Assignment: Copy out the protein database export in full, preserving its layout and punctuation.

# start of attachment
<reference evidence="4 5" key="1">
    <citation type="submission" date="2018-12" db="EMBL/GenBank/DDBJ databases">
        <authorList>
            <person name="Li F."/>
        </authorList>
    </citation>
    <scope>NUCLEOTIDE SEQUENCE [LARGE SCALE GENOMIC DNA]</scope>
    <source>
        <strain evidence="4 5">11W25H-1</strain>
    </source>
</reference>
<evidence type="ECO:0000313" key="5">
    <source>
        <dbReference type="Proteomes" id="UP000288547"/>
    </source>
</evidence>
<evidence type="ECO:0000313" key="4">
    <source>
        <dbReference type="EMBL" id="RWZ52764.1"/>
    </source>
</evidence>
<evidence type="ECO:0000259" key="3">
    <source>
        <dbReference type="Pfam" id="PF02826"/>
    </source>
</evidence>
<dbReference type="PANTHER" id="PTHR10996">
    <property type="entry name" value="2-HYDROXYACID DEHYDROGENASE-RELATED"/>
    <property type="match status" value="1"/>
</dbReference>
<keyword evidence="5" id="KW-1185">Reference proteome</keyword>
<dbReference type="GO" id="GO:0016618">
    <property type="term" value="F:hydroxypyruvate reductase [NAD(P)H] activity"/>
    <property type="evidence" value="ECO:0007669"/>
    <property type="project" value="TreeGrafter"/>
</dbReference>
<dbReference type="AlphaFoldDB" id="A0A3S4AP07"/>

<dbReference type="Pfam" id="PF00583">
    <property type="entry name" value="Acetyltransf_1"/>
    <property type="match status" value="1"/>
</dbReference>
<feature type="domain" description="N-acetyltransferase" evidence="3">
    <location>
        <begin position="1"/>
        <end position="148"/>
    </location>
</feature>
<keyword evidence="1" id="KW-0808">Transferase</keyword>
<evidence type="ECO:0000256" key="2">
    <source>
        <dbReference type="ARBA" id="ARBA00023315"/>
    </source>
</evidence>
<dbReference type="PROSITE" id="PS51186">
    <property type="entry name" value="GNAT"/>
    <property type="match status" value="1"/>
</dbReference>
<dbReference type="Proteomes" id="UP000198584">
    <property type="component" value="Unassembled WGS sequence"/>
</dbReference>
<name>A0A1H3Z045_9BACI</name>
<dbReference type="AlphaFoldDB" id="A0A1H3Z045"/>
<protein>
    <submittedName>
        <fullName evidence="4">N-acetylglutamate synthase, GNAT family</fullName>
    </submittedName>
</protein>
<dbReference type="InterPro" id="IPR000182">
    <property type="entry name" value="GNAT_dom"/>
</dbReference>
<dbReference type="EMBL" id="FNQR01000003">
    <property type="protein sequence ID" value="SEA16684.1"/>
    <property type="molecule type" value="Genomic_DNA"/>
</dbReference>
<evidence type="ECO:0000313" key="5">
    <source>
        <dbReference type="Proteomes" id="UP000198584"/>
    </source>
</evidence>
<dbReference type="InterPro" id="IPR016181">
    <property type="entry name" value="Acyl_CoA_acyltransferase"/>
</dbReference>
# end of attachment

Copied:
<reference evidence="4 5" key="1">
    <citation type="submission" date="2018-12" db="EMBL/GenBank/DDBJ databases">
        <authorList>
            <person name="Li F."/>
        </authorList>
    </citation>
    <scope>NUCLEOTIDE SEQUENCE [LARGE SCALE GENOMIC DNA]</scope>
    <source>
        <strain evidence="4 5">11W25H-1</strain>
    </source>
</reference>
<evidence type="ECO:0000313" key="5">
    <source>
        <dbReference type="Proteomes" id="UP000288547"/>
    </source>
</evidence>
<evidence type="ECO:0000313" key="4">
    <source>
        <dbReference type="EMBL" id="RWZ52764.1"/>
    </source>
</evidence>
<evidence type="ECO:0000259" key="3">
    <source>
        <dbReference type="Pfam" id="PF02826"/>
    </source>
</evidence>
<dbReference type="PANTHER" id="PTHR10996">
    <property type="entry name" value="2-HYDROXYACID DEHYDROGENASE-RELATED"/>
    <property type="match status" value="1"/>
</dbReference>
<keyword evidence="5" id="KW-1185">Reference proteome</keyword>
<dbReference type="GO" id="GO:0016618">
    <property type="term" value="F:hydroxypyruvate reductase [NAD(P)H] activity"/>
    <property type="evidence" value="ECO:0007669"/>
    <property type="project" value="TreeGrafter"/>
</dbReference>
<dbReference type="AlphaFoldDB" id="A0A3S4AP07"/>

<dbReference type="Pfam" id="PF00583">
    <property type="entry name" value="Acetyltransf_1"/>
    <property type="match status" value="1"/>
</dbReference>
<feature type="domain" description="N-acetyltransferase" evidence="3">
    <location>
        <begin position="1"/>
        <end position="148"/>
    </location>
</feature>
<keyword evidence="1" id="KW-0808">Transferase</keyword>
<evidence type="ECO:0000256" key="2">
    <source>
        <dbReference type="ARBA" id="ARBA00023315"/>
    </source>
</evidence>
<dbReference type="PROSITE" id="PS51186">
    <property type="entry name" value="GNAT"/>
    <property type="match status" value="1"/>
</dbReference>
<dbReference type="Proteomes" id="UP000198584">
    <property type="component" value="Unassembled WGS sequence"/>
</dbReference>
<name>A0A1H3Z045_9BACI</name>
<dbReference type="AlphaFoldDB" id="A0A1H3Z045"/>
<protein>
    <submittedName>
        <fullName evidence="4">N-acetylglutamate synthase, GNAT family</fullName>
    </submittedName>
</protein>
<dbReference type="InterPro" id="IPR000182">
    <property type="entry name" value="GNAT_dom"/>
</dbReference>
<dbReference type="EMBL" id="FNQR01000003">
    <property type="protein sequence ID" value="SEA16684.1"/>
    <property type="molecule type" value="Genomic_DNA"/>
</dbReference>
<evidence type="ECO:0000313" key="5">
    <source>
        <dbReference type="Proteomes" id="UP000198584"/>
    </source>
</evidence>
<dbReference type="InterPro" id="IPR016181">
    <property type="entry name" value="Acyl_CoA_acyltransferase"/>
</dbReference>